Jason Turbow is our guest on the latest Voices Podcast. Turbow is the author of Baseball Codes and his new book, Dynastic, Bombastic, Fantastic: Reggie, Rollie, Catfish, and Charlie Finley’s Swingin’ A’s, will be available on March 7 at your favorite bookseller.

During the first half of the 1970s, the Oakland A’s won five consecutive division titles (1971-1975) and three consecutive World Series titles (1972-1974). In fact, the A’s and the New York Yankees are the only two teams in history to have won three or more consecutive titles.

Despite the championships, not everything was blue skies and sunshine in Oakland. You can thank A’s owner Charlie Finley for that. Today, the success of the Finley era (1968-1980) is overshadowed by drama and controversy.

“Finley’s a no-good S.O.B. but he has made himself a thorough student of player talent,” Frank Lane, the veteran general manager and former Finley employee, told Sports Illustrated after the 1973 season. “He calls all the shots (on the A’s) and he’s become a damn good manager. That’s right, I said manager.”

Finley was known for being meddlesome, controlling and tight-fisted.

“Black or white, doesn’t make a bit of difference to Charlie Finley,” said Reggie Jackson. “All people are the same color to him. Green.”

Finley flew coach and refused to buy postage for fan mail and after the 1973 World Series. Rollie Fingers said the A’s were upset because the WS rings were “just a piece-of-crap ring with no diamond in it … the rings looked like they came from a ‘Cracker Jack’ box.”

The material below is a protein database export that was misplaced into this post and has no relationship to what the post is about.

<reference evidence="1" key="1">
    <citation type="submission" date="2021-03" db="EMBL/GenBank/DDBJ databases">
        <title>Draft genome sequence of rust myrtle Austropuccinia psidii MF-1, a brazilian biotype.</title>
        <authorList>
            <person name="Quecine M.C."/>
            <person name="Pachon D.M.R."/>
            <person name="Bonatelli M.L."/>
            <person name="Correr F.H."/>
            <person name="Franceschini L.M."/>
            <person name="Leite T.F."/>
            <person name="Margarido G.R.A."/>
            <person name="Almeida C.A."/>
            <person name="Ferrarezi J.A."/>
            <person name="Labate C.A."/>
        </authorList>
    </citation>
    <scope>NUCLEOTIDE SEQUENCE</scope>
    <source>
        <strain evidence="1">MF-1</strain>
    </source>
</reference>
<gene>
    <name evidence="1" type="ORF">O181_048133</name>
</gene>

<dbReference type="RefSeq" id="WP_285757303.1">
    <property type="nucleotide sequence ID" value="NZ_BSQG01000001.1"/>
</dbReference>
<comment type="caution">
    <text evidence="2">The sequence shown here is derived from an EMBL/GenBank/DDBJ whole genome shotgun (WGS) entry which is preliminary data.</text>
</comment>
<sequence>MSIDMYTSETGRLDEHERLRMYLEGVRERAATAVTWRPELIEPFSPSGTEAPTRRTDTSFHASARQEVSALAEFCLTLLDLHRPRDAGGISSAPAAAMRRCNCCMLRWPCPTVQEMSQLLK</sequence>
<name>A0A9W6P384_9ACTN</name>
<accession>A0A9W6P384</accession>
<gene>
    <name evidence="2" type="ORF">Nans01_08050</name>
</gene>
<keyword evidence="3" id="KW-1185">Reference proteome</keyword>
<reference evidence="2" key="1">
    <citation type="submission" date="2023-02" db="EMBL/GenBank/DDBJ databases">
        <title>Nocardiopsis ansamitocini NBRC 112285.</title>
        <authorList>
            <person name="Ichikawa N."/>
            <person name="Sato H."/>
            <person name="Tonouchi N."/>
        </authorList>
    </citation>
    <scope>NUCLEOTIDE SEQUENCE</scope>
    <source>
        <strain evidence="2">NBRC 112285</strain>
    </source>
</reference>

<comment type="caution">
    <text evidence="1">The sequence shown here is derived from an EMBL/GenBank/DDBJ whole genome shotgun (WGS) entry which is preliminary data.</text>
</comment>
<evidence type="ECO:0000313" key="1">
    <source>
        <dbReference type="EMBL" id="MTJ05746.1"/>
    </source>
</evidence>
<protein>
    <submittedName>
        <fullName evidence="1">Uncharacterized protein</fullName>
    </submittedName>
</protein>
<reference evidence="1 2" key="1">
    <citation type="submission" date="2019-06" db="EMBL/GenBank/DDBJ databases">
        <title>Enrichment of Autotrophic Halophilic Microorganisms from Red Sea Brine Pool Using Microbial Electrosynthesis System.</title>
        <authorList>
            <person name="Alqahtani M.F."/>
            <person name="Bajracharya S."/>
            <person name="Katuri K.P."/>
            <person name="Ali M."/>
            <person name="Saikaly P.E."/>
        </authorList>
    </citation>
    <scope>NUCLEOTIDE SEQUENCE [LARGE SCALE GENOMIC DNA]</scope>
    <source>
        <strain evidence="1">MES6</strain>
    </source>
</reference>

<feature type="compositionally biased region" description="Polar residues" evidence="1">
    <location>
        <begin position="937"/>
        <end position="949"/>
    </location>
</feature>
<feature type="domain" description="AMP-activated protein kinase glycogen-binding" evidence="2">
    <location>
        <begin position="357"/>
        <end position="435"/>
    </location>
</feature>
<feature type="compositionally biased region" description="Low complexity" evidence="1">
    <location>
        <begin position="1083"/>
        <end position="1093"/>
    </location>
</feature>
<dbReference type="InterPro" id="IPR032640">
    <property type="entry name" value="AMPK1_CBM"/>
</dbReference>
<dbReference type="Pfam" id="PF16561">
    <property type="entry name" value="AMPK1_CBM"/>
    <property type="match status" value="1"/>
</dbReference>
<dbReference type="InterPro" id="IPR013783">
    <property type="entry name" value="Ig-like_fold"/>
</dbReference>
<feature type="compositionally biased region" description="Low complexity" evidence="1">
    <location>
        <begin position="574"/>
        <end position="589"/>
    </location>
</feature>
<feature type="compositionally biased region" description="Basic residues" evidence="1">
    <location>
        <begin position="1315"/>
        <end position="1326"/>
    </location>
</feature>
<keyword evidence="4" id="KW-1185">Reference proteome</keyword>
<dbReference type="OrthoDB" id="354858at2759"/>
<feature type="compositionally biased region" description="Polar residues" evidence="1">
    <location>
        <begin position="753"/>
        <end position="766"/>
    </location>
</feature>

This is the same owner who reportedly bought Vida Blue a Cadillac and “Catfish” Hunter a six-figure loan to buy a farm and paid his players to grow facial hair.

According to league payrolls data, the average salary for a Major League Baseball player during the A’s championship season was:

  • 1972: Average salary – $34,000
  • 1973: Average salary – $36,000
  • 1974: Average salary – $40,000

Baseball Almanac reports 14 of the 25 players on the 1972 Oakland A’s were paid above the league average; 12 of 25 players on the 1973 roster made above the league average; and 10 of the 25 players on the 1974 championship team made above the league average.

His players fought him — and each other. An egomanical owner, proud players and constant friction made life interesting in Oakland. The greater the turmoil, the more they won. Drama was like oxygen to the Oakland Athletics. “If you try to figure Finley out, you’ll only succeed in confusing yourself,” wrote former Kansas City sportswriter Joe McGuff. “His capacity for turmoil is incredible.  He thrives on it.  He enjoys tough times so he can work his way out of them and give himself credit.”

“He just wanted to win,” said Ken Holtzman. “Sure, the players didn’t like him, but it never hurt their performance.”

In 1996, the year Finley died, his championship teams showed just how much they didn’t like their former owner when only two of his former players attended his funeral (Jackson and Hunter).

Note: MLB Network will air an hour-long documentary on the Swingin A’s this Tuesday at 9:00 p.m. The program is narrated by M.C. Hammer.

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Hi, my name is John Strubel. I am a freelance sports reporter from Charleston, South Carolina. This is my personal web site and portfolio. My writing is predominantly related to my greatest passion in life: baseball. I also include stories on sports personalities, sports media, social media, and related content that impact and influence the sports industry.

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